New Delhi railway station
|Indian Railway Station|
Entrance to the New Delhi Railway Station complex
|Location||New Delhi, Delhi|
|Elevation||214.42 metres (703.5 ft)|
|Structure type||Standard (on ground station)|
|Previous names||East Indian Railway Company|
|Railways around Delhi|
The New Delhi Railway Station (station code NDLS), situated between Ajmeri Gate and Paharganj is the main railway station in Delhi. It is the one of the busiest railway stations in the country in terms of train frequency and passenger movement. Around 400 trains start, end, or passes through the station daily, which handled 1,68,370 (as per 2011 data) passengers daily with 16 platforms. The New Delhi railway station holds the record for the largest route interlocking system in the world along with the Kanpur Central Railway Station i.e. 48. The station is about two kilometres north of Connaught Place, in central Delhi.
Most eastbound and southbound trains originate at New Delhi Railway Station; however, some important trains to other parts of the country also touch/originate at this station . Most pairs of Shatabdi Express originate and terminate at this station. It is also the main hub for the Rajdhani Express.
Before the new imperial capital New Delhi was established after 1911, the Old Delhi Railway Station served the entire city and the Agra-Delhi railway line cut through what is today called Lutyens' Delhi and the site earmarked for the hexagonal All-India War Memorial (now India Gate) and Kingsway (now Rajpath). The railway line was shifted along Yamuna river and opened in 1924 to make way for the new capital. Minto (now Shivaji) and Hardinge (now Tilak) rail bridges came up for this realigned line. The East Indian Railway Company, that overlooked railways in the region, sanctioned the construction of a single story building and a single platform between Ajmeri Gate and Paharganj in 1926. This was later known as New Delhi Railway station. The government's plans to have the new station built inside the Central Park of Connaught Place was rejected by the Railways as it found the idea impractical. In 1927–28, New Delhi Capital Works project involving construction of 4.79 miles (7.71 km) of new lines was completed. The Viceroy and royal retinue entered the city through the new railway station during the inauguration of New Delhi in 1931. New structures were added to the railway station later and the original building served as the parcel office for many years.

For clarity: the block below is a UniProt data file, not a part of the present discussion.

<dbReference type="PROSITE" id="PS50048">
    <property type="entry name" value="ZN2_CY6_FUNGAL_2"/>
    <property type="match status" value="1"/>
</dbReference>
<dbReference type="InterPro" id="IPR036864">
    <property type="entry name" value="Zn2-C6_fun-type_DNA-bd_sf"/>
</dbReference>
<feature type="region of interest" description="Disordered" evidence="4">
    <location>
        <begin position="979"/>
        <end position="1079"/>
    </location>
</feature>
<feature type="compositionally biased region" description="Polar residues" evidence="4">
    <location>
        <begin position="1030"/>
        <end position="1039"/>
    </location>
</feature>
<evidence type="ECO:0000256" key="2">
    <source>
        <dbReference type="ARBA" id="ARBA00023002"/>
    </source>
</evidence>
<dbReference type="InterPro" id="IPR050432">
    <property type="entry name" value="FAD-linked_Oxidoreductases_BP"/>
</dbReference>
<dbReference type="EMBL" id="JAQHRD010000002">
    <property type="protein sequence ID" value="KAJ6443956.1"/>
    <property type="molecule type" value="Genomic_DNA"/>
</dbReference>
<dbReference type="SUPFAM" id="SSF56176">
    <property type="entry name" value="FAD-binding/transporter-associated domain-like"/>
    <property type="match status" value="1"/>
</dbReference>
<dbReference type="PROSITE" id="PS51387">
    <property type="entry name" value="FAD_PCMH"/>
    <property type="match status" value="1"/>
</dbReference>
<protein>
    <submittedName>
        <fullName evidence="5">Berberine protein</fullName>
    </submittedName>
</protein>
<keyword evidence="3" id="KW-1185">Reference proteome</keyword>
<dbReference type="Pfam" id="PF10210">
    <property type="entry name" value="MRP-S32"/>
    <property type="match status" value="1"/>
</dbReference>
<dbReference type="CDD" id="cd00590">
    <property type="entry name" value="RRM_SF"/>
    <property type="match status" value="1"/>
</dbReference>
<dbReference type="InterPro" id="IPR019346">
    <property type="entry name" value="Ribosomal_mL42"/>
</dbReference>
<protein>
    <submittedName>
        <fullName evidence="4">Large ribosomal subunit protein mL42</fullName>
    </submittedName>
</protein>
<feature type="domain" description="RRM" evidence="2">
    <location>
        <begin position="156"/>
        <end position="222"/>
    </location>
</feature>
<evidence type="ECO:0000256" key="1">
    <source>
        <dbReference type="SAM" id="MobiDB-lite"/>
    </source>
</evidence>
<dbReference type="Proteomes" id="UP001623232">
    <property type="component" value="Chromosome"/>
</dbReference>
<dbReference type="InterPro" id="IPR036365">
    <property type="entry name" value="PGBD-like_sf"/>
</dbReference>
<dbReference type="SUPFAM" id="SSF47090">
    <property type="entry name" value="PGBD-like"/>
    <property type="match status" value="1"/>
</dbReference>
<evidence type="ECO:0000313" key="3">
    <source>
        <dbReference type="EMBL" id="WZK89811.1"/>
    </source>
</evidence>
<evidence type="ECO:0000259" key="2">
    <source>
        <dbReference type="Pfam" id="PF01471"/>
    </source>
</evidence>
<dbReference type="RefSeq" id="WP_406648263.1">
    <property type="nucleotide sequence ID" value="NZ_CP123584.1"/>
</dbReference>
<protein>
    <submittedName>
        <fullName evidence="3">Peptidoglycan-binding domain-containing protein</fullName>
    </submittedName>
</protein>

In 2007, Farrells were commissioned to modernise and expand the station in time for the 2010 Commonwealth Games in Delhi. Farrells are the lead consultant for the Masterplan for Indian Railways for the redevelopment of New Delhi Railway Station to be in line with the pace of modernisation and growth in the city centre. To provide station and property development over and around the station. The first phase was planned to be operational by the time of the games. The redevelopment was expected to cost ₹60 billion (US$834.9 million) and 13 consortiums have placed bids to win the contract to upgrade and modernise the terminal on a Build-Operate-Transfer basis for 30 years.
The station occupies 86 ha and 10–20% of it (50 acres) could be used for retail and commercial use. In September 2009, the new building of the station on the Ajmeri Gate side was opened by Northern Railway; built at Rs250,000,000 by Gangotri Enterprises Limited and the building has a total floor area of 9,000 m2 spread over three floors. Vivaan Solar, a Gwalior based company has won the contract to install 1.1 MW of rooftop solar project at the railway station in 2016. The solar power project is to be set up under Public Private Partnership and will be executed on design, build, finance, operate and transfer (DBFOT) basis. The company will also be responsible for maintaining the plant for a period of 25 years. Vivaan solar has successfully installed and commissioned 1.1 MW on New Delhi railway station in the month of November 2017.
Northern Railways concluded a tender in May 2013, won by a Mumbai-based company, to enable free Wi-Fi connectivity at the station, at an approximate cost of ₹8 million (US$110,000). Service became available later in the year.
New Delhi Railway Station is served by New Delhi station on the Yellow Line of the Delhi Metro, and also by the Delhi Airport Metro Express (Orange Line), which connects it directly to Indira Gandhi International Airport and further to the Blue Line.
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|Wikivoyage has a travel guide for New Delhi.|
|Wikimedia Commons has media related to New Delhi Railway Station.|